Three chairmen of the Bishops’ committees working on health care reform urged the U.S. Congress to improve current health care reform legislation, expressing their “disappointment that progress has not been made on the three priority criteria for health care reform” cited in their previous letters.
The October 8 letter from Bishop William Murphy, Cardinal Justin Rigali and Bishop John Wester reiterated the Bishops’ main concerns: that no one should be forced to pay for or participate in an abortion, that health care should be affordable and available to the poor and vulnerable, and that the needs of legal immigrants are met.
Bishop Murphy, Cardinal Rigali and Bishop Wester chair the U.S. Bishops’ committees on Domestic Justice and Human Development, Pro-Life Activities and Immigration, respectively.
The Bishops reaffirmed their commitment to working with Congress and the Administration toward genuine health care reform, but stated, “If final legislation does not meet our principles, we will have no choice but to oppose the bill.”
“We sincerely hope that the legislation will not fall short of our criteria,” wrote the Bishops. “However, we remain apprehensive when amendments protecting freedom of conscience and ensuring no taxpayer money for abortion are defeated in committee votes.”
The Most Reverend Michael F. Burbidge, Bishop of Raleigh, in his homily on Respect Life Sunday, emphasized that “I stand in solidarity with my brother Bishops in stating that genuine health care reform is a moral imperative and a vital national obligation. The Bishops of the country have assured the President and his administration of our desire to work closely with them in reforming health care in a manner that offers accessible, affordable and quality health care for all people, especially the poor, the weak, the immigrant and the vulnerable.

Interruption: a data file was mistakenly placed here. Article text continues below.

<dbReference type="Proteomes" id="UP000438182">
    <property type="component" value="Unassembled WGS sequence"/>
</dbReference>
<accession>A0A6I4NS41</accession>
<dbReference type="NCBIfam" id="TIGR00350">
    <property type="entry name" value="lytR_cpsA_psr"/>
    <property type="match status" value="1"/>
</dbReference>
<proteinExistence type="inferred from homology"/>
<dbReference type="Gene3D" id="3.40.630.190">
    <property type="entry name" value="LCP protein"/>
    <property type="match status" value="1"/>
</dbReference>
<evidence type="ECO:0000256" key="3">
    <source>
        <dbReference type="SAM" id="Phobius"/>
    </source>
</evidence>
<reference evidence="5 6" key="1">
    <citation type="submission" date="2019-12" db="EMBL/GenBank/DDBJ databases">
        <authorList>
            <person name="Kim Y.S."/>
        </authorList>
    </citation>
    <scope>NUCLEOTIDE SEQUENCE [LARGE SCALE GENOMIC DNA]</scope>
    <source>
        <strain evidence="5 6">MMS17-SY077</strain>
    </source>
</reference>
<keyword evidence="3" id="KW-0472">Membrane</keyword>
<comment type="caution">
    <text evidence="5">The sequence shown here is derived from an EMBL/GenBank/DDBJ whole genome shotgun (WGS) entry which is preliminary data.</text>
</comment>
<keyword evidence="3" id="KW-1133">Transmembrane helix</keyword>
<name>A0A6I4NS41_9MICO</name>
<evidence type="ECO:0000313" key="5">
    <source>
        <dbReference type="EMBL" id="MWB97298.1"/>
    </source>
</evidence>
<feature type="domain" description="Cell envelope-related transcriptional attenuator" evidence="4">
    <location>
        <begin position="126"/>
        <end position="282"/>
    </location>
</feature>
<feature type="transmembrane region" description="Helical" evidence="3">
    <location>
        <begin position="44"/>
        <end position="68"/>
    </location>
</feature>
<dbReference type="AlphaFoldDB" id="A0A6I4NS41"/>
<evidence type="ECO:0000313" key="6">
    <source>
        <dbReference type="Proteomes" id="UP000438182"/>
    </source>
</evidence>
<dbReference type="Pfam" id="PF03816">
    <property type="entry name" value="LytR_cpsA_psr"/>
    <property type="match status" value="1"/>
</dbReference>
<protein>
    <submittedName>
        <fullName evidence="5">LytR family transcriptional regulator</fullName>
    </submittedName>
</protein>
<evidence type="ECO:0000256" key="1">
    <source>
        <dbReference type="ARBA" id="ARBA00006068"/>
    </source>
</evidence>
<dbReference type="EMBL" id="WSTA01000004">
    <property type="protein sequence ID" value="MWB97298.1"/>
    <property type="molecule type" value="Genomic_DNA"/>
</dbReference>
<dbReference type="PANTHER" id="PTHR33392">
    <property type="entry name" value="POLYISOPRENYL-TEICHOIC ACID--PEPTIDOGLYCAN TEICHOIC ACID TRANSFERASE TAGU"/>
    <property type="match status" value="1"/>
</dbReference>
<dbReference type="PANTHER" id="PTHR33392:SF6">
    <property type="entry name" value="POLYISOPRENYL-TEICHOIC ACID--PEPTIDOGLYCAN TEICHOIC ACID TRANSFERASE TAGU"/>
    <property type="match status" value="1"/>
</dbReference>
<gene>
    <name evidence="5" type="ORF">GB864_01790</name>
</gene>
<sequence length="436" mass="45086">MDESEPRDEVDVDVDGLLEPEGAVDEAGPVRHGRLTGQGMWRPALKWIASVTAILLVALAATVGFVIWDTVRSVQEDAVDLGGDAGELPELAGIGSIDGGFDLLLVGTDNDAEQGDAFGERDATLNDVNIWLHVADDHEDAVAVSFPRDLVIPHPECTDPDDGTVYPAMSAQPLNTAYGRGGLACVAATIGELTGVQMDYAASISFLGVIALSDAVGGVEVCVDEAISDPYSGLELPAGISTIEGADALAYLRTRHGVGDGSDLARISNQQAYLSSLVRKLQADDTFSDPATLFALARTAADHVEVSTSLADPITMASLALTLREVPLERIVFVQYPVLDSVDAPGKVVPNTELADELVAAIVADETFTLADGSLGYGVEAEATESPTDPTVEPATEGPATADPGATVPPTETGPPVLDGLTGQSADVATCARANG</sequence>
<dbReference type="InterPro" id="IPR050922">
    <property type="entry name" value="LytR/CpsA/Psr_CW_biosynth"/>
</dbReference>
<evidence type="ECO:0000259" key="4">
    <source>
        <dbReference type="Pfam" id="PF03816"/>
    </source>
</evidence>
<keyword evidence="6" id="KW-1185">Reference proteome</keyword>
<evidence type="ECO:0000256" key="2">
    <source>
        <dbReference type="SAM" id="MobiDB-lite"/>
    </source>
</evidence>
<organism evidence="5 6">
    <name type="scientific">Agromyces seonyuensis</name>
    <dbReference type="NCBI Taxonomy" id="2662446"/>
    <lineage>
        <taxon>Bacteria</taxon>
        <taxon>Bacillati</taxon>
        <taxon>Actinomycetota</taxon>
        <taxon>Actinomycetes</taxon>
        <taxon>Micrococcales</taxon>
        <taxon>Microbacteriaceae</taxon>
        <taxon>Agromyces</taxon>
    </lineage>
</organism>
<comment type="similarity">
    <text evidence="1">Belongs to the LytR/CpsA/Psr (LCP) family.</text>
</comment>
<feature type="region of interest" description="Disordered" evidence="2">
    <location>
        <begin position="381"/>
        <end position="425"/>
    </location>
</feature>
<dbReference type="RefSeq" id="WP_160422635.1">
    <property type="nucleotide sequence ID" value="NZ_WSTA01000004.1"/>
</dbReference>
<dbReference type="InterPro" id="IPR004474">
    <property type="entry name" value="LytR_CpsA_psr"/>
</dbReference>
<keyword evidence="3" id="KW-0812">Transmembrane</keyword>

“At the same time, we will always insist that health care reform excludes abortion coverage in any form, or any other provisions that threaten the sanctity of human life from the moment of conception to natural death. Are the Bishops of the Catholic Church for genuine health care reform? Yes! Are there any conditions? Yes: the gift of life must be welcomed with love and preserved always at every moment!”
The United States Conference of Catholic Bishops (USCCB) has advocated for health care reform for decades. The Bishops wrote that “Catholic moral tradition teaches that health care is a basic human right, essential to protecting human life and dignity. Much-needed reform of our health care system must be pursued in ways that serve the life and dignity of all, never in ways that undermine or violate these fundamental values. We will work tirelessly to remedy these central problems and help pass real reform that clearly protects the life, dignity and health of all.”